Best Predictions of the Year (and the Worst)
In the last issue of THE FUTURIST, the annual Outlook report offered a roundup of the year’s best forecasts appearing in our magazine. In this issue, we see what nonfuturists had to say about the future during 2013.
We were saddened to learn of the death of longtime World Future Society supporter Parker Rossman, an educator and early proponent of the global electronically networked knowledge society. He died on October 18 at the age of 94. (Read: Obituary courtesy of Parker Funeral Service.)
Rossman's work had been featured in THE FUTURIST magazine for a quarter of a century, from 1981 to 2006. Here is a transcript of his last feature article, "Beyond the Book," published in the January-February 2005 issue.
One of the concepts that futurists have been buzzing more about in recent years is the Internet of Things—the idea that interactive communication will extend beyond people and organizations to include objects communicating with each other. For instance, sensors buried on water pipelines would notify a city’s sanitation department if a leak may be imminent.
They say you don’t know what you’ve got till it’s gone, but I’m more inclined to think the opposite is true: out of sight, out of mind. I am often startled when the landline phone on my desk rings, and then the caller wants to fax something to me. Fax? Do we still have a machine for that? Where is it?
It's great to be back in Chicago (as hot as it is) for another WorldFuture conference. This year we set our eyes on "the next horizon," the twenty-second century.
Preview of Things to Come in July! A WorldFuture Sneak Peek. For this issue of THE FUTURIST, we invited several of our 2013 conference participants to offer us a preview of their forthcoming presentations at WorldFuture 2013: Exploring the Next Horizon:
Editor's Query: Disappearing Futures. What is likely to be here today and gone tomorrow? Many things we once thought we couldn't live without are now hard to find even in antique shops. And not just "things," but institutions, values, resources, diseases, languages, and people have all come and gone from our lives.
As much as some people may not like it, we’re going to need robots to perform a lot of the tasks for which humans are not available. Populations are aging, and human labor is getting more expensive for manufacturing the things that economies want consumers to keep buying, so a fleet of smaller, smarter, more agile robots could be a boon.
We're now just a couple of years away from the 2015 imagined in Back to the Future Part II (BTTF-II), and I'm ashamed to admit that I hadn't seen the movie (directed by Robert Zemeckis, co-written with Bob Gale) since it first hit theaters in 1989.
From the editor's desk: About the May-June 2013 issue of THE FUTURIST
As artificial intelligence technology advances, the event horizon known as the Technological Singularity draws near. Does that mean we must begin preparing for the inevitable domination of our robotic overlords?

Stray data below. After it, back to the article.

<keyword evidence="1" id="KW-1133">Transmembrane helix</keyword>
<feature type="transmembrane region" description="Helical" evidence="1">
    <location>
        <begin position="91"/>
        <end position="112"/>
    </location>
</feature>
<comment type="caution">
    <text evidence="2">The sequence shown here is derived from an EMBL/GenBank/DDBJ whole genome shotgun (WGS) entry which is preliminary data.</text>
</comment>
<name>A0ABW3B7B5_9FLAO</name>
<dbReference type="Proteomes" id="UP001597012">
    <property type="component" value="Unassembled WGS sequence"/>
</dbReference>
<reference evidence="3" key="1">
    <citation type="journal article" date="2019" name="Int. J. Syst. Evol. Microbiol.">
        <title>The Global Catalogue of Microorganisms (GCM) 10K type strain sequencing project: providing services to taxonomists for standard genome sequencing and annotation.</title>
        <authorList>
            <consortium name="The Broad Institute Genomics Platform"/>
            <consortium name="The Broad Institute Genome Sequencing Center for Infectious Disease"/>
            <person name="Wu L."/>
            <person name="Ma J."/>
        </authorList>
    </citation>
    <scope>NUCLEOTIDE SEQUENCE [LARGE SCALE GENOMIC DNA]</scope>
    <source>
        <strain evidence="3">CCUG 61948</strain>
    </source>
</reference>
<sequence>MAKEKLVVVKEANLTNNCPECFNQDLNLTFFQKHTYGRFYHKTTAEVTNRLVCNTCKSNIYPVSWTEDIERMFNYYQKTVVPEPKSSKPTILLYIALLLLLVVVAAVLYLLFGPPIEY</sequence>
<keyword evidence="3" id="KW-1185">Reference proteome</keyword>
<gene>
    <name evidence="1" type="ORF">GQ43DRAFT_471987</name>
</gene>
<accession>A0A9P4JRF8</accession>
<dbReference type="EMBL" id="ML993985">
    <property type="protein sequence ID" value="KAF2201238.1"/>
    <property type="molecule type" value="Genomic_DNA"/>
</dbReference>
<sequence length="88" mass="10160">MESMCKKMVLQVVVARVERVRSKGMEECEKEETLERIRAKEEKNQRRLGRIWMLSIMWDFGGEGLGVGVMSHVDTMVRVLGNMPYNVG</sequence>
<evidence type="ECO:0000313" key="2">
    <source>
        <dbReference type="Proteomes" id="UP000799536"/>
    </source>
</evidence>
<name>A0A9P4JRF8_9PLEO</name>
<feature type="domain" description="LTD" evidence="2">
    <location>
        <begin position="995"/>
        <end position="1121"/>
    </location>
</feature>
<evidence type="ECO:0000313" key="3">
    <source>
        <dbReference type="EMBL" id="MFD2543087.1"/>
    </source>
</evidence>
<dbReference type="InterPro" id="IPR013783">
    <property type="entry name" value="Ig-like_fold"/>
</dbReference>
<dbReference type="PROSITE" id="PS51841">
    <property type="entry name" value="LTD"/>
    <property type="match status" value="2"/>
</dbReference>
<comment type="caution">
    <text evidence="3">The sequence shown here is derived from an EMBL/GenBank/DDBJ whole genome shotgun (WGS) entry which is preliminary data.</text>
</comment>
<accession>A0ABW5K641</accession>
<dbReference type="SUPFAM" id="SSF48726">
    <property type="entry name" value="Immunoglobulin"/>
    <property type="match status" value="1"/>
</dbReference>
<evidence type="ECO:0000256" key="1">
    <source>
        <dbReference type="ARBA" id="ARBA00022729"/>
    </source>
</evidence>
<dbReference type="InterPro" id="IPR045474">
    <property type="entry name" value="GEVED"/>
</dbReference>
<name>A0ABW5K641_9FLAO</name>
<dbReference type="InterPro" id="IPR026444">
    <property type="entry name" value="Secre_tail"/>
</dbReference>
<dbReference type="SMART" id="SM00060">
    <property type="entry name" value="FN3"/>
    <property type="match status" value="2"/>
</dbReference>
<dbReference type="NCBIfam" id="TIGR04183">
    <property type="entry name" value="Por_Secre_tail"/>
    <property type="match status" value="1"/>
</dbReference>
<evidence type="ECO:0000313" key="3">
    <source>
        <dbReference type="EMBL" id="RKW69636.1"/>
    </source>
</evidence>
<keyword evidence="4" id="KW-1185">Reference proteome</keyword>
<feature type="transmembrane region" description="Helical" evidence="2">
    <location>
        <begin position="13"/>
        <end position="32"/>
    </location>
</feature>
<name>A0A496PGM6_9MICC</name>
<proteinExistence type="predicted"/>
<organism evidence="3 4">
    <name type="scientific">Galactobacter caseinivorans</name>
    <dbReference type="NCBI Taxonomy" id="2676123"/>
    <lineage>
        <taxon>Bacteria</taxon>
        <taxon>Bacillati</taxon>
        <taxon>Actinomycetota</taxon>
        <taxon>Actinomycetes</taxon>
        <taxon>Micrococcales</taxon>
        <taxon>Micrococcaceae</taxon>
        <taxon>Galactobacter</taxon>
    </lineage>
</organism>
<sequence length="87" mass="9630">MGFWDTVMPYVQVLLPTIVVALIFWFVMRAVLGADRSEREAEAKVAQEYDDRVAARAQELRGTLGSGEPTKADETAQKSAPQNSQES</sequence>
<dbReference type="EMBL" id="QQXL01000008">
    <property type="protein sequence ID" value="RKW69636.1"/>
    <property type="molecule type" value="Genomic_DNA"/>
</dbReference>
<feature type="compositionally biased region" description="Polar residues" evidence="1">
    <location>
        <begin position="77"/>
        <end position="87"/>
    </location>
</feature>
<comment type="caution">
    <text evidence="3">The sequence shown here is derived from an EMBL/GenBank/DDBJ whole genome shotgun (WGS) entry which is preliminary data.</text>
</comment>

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December 12, 2013 - Some food for thought before the arrival of Christmas 2013 and the developing of resolutions for the coming year 2014.
What is in our near future? What I hope and what I think are two different things. As a result I ask and suggest some answers to these three questions:
December 12, 2013 - Yesterday I wrote about Memoir, a smartphone app that creates a living diary of things past and present, organizing what you have seen, where you have been and who you have met without you doin
SYSTEM FAILURE. A simple two-word error message summarizes virtually every major news headline over the past five years. In fact, it is difficult to name a single public institution which we hold in high esteem. Government. Healthcare. Education. Religion. Even libraries are being brought into question regarding their relevance for the future. How did we get here?
December 11, 2013 - Do you keep a diary? I did when I was a lot younger but not today. My daughter continues to keep a diary and goes back to read her entries. In fact on vacations she often brings her diaries as reading material.
How sustainable is cloud computing? That’s a question worth asking following a Cisco engineer’s public forecast that
December 11, 2013 - The world is awash in plastic of which clear polymers represent the dominant material particularly in bottles. The residue of these can take a half millennia to breakdown but not to worry.
December 11, 2013 - In this final installment on Africa's rivers and how climate change may impact the watersheds, biodiversity and human populations that rely on them, we look at Sub-Saharan West Africa including the Niger, Senegal and Volta river basins.
The world around us is changing rapidly, although anyone who has been around a while on this planet recognizes that in one way or another, discontinuous change is the status quo. What really matters is what that change is made of and how much of a role we play in shaping it.